Friday, September 15, 2017

50 for 50, day nine: Love is the easiest thing in the world

This is the ninth of 50 posts celebrating my 50th birthday. You can see the rest here.

I was talking with a friend recently and ended the conversation by telling her, "I love you." She hesitated for a minute, then replied that she loved me, too. We hung up. It was a mildly awkward moment but one that I soon forgot, until I got an email from her, telling me how my declaration made her feel. A little bit uncomfortable, was this some kind of come on? Then warm and comforted. Loved. And of course she loved me, too. She wondered why friends didn't say that kind of thing to each other more often.

I do. I tell my friends, family, and even many acquaintances that I love them. I wasn't always like this, it was a conscious choice and one I don't regret at all.

I grew up in a family where saying "I love you" was weighted and infrequent. (Mom, I'm sorry that this paragraph will be hard to read. I love you.) It was sometimes a weapon, with implications of I love you, how can you do this to me. Sometimes it was an expression of power. Occasionally it was offered as a bit of comfort and, every once in a while, as a declaration of affection, but that was rare. It was never said without the expectation of being returned and gratefully so. It was often said in a ponderous tone. It was never simple.

As I grew older and developed other relationships, I went through a phase in my teens where I needed to tell people I loved them, but it wasn't easy. It felt terribly vulnerable and was always uncomfortable. Sometimes it was badly misunderstood, which led to even more discomfort. My first few romantic relationships drove my understanding of love, so I had some trouble differentiating between "loving someone" and "being in love" with them. Now I understand those as very different things.

It was once I was involved with Kevin that I began to understand love as something essential and easy. He regularly told his kids that he loved them and heard it in return. By seeing the way he loved I began to be better at loving, both in a romantic context and beyond it. I began to tell my parents that I loved them. For quite some time I remember their surprise and then the worried response. Was this somehow transactional? Was something wrong? Did I have terrible news? As they got used to my casual declaration of love, they began to relax. Soon it was a more regular part of our dialogue, ending easy conversations with "I love you."

I found myself starting to do the same with my friends. Do I not love them? Should it not be an acknowledged and comfortable part of our relationship? And it grew from there.

I don't want to suggest that I am one of those people who tells everyone that I love them, thus cheapening the idea of love. I'm not. Instead I have become one of those people who has discovered just how easy it is to love. I start from the assumption of offering respect and love, then see what happens from there. Love is the only thing I know of that grows the more you give it away. The more I love and the more broadly, the easier it is to do. I can love my friend, my partner, my parents, my neighbor, my colleague and more, with still more love inside of me. It's not a sappy, flower-scented, blind-to-flaws kind of things. It is a love that encompasses and celebrates our very human-ness. Our flawed nature. Our ability to try again and try a little better next time.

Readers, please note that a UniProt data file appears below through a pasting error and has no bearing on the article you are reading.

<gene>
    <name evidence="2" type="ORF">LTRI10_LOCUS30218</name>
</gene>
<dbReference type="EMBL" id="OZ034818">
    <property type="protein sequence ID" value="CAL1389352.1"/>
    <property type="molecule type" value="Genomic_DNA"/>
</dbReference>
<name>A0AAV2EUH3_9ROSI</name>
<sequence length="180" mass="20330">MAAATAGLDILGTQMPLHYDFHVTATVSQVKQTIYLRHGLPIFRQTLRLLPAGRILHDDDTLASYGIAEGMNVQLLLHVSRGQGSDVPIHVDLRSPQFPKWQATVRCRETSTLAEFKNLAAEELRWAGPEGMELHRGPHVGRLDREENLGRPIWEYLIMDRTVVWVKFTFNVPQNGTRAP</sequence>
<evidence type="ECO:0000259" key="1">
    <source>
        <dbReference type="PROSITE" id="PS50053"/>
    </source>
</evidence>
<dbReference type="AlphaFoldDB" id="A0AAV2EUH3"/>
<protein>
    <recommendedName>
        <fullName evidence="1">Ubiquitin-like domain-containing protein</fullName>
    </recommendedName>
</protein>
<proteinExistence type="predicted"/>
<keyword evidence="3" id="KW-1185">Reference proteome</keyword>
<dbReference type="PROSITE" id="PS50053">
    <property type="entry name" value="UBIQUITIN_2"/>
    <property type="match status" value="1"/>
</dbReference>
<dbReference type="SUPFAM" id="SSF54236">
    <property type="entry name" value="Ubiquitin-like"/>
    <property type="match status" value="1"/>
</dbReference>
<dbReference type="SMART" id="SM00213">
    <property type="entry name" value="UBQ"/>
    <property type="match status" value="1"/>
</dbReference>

It is the easiest thing in the world.

Sure, love requires some vulnerability, but I can choose how I respond to that. I can close myself up and dole out love like a miser, or I can offer more knowing that I am more likely to receive it when I give it away.

I'm not saying that you need to do this. I'm telling you that I have found, as I near 50, that I would rather love than not. Sure, there are some whom I would be hard pressed to love. But if I allow myself to feel compassion I can, at least, start down that path. And I'd rather not hate or fear anyone if I can avoid it.

Here are some things I have learned as I practice loving the world:

  • Love does not beget, obligate, or require love in return. It is not transactional.
  • Love without attachment helps me be more compassionate, patient, and set better boundaries.
  • Love is the responsibility of the lover. I own my own feelings and responses. Just because I love someone that doesn't mean we have a relationship or anything beyond my willingness to celebrate their being.
  • There are big differences between love and in love.
  • I am much more likely to expect and receive kindness, compassion, and help if I assume that starting from love is the answer. I get what I receive most of the time.
  • I can love the chipmunks in my back yard knowing all they care about is the peanuts I provide. Why can't I offer that same kind of gift to the world? Sure, it may backfire (and certainly has), but I'd rather start with the open hand and the snack.
  • Happily ever after is a great deal of work and is an extension of love. I love my neighbor but don't expect anything back from him. I love my friend and want a lengthy friendship (a kind of happily ever after) so we work at it. I love my lover and want happily ever after there, too, so we must love each other with great forgiveness and resilience. 

How does love work for you? When did you last say "I love you" and what was it like? I'd love to know.

Oh. I love you.
Thanks for reading this.

This is what 50 looks like. Loving the world fiercely.
(c)2017 Laura S. Packer Creative Commons License

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